Training Consultant

Author Bio ▼

Nicole runs Worthwhile Training and has over 20 years experience assisting organisations with practical advice to manage the risks associated employee’s personal safety, security and wellbeing.  She works with organisations to design, implement and embed control measures and training solutions to achieve measurable results.
October 23, 2014

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Workplace violence: dealing with alcohol fuelled aggression


Often in training sessions, learners ask us how they should deal with customers who are behaving aggressively and appear to be under the influence of alcohol. This got me thinking…

Does alcohol really make us more aggressive?

Research supports what seems to be common sense; if you are easily angered or act aggressively when sober, alcohol can exacerbate this.

  • Alcohol can affect your ability to process information logically.
    • Your situational awareness changes and alcohol can give you tunnel vision both mentally and physically. Irritations and frustrations may become magnified; at the same time your peripheral vision is impeded.
    • You may misread body language and people’s intentions, attributing negative intent to accidental actions (the spilt pint in the pub or the “what you looking at?” comment are prime examples).
  •  You are less able to control your behavioural impulses.
    • The executive control functions of the brain (reasoning, planning, etc.) are impeded and therefore our base impulses are able to come to the fore. Young males may have particular problems with alcohol and aggression, as our brains continue to develop into our twenties and the executive control is one of the last parts to develop; combine this with higher levels of testosterone and this can add up to trouble.
    • When sober, our fear of possible consequences and our social conscience may stop us from hitting out when angry. When intoxicated (because of the dampened action of the executive control function) you simply care less about consequences. Have you ever seen a drunk continue to be aggressive even when CCTV is pointed out to them?
  •  We expect people to become aggressive.
    • Research has shown that people can act more aggressively when given a placebo that tastes like alcohol. If we associate alcohol with aggression then the power of expectation may shape our behaviour. If society expects or even accepts or excuses aggression from people under the influence, then people may use alcohol as an excuse for their behaviour.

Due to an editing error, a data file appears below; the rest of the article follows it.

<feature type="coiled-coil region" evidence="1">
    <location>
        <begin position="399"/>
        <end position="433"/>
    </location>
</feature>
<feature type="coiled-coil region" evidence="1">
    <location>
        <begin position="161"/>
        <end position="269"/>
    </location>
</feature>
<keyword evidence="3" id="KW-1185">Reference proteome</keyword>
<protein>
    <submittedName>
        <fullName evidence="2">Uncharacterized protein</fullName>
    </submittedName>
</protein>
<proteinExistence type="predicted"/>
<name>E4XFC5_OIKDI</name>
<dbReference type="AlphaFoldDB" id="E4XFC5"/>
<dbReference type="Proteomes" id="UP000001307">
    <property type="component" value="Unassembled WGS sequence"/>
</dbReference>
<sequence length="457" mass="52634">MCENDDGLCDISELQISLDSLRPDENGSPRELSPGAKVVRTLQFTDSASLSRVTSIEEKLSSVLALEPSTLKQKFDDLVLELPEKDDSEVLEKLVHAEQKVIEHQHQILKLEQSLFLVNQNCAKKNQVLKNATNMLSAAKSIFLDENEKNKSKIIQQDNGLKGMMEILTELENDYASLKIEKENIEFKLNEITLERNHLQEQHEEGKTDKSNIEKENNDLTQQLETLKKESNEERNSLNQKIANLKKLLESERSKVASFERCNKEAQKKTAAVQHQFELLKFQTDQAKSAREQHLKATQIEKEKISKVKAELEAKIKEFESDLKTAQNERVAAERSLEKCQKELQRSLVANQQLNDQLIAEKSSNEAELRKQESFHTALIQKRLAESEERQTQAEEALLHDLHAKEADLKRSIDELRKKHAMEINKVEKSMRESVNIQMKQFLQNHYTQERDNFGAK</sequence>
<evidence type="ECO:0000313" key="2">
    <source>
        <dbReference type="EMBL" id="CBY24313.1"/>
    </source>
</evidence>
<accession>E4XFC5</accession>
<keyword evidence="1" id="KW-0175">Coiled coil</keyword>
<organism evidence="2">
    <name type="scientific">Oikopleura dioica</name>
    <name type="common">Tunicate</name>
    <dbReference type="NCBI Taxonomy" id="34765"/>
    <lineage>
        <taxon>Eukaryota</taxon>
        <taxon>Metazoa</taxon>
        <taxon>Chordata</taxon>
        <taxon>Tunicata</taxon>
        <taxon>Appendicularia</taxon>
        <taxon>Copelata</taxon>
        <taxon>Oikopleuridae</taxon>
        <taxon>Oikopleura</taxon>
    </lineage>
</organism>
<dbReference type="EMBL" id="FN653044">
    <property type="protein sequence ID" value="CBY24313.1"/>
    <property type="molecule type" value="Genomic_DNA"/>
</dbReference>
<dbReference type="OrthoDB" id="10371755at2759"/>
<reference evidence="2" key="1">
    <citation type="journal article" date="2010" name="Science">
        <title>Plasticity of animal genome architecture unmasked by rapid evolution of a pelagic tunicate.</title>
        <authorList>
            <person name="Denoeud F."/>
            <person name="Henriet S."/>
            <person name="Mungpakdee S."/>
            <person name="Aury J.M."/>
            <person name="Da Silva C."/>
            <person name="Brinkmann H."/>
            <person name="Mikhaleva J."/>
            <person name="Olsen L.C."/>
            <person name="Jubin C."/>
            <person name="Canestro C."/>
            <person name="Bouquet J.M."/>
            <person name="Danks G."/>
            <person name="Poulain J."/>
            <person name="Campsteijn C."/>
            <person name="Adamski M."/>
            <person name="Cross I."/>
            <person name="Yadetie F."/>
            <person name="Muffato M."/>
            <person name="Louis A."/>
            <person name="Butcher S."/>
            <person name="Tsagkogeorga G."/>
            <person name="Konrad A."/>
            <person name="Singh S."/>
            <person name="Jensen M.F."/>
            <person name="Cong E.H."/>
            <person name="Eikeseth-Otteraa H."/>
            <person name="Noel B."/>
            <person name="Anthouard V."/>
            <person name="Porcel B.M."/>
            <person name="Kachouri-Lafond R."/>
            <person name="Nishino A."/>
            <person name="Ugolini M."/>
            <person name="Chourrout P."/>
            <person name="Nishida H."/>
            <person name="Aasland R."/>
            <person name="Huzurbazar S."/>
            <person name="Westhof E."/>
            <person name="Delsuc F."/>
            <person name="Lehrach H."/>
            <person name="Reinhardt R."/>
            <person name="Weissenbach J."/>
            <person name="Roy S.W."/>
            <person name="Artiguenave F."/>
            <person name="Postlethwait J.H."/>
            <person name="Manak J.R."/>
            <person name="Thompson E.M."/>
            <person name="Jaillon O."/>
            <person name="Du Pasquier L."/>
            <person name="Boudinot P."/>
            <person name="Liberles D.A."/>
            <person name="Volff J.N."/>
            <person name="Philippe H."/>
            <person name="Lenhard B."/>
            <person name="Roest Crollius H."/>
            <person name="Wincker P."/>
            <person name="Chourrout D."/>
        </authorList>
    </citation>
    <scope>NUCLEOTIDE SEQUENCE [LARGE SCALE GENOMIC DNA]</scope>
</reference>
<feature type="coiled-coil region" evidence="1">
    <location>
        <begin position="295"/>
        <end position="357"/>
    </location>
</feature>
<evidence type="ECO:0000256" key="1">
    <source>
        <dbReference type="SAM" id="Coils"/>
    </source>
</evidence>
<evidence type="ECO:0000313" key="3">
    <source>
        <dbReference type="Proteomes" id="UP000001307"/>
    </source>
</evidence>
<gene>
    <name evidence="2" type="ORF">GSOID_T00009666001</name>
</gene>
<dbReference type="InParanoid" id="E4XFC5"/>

So how do we deal with people who are drunk and aggressive?

 There is clearly no one correct answer and certainly there is not space here to go into the nuances. That said there are some very simple guidelines that may help.

  •  Don’t be authoritative. Intoxicated people respond better to friendly, coaxing approaches. Think about your body language, make sure you present a non threatening image.
  • Never back a drunk into either a physical or metaphorical corner. You may want to keep a greater distance between you and the person than perhaps you normally would and take your movements nice and slowly. Make sure that you offer them a way out of the situation; if they feel they have no choice this may increase the level of aggression.
  •  Never tell a drunk what to do. Offer them a choice “Do you want to come with me?” “Shall we have a chat about it?” If you act like a disapproving parent, they may become the belligerent teenager!
  • Alcohol makes people more susceptible to distraction; you can use that to your advantage by switching their focus. Some people have reported that even saying random things can distract the person enough to divert their thought process or actions.
  •  Always be prepared to go…timing is everything. Once the intoxicated person has begun to lose control you may not be able to calm the situation and your personal safety should be a priority. Take positive action to remove yourself from the threat and call for support and back up.

Of course, organisations need to look at why they are putting their staff into situations where they have to ask how to deal with alcohol fuelled aggression…but that’s another blog.


A guide to home working

This hub has been put together by SHP, Barbour EHS and The Healthy Work Company to provide research, case studies, videos and resources to enable you to lead this transition in a way which safeguards the wellbeing of your teams and maximises the opportunity to embrace new ways of working for the future.

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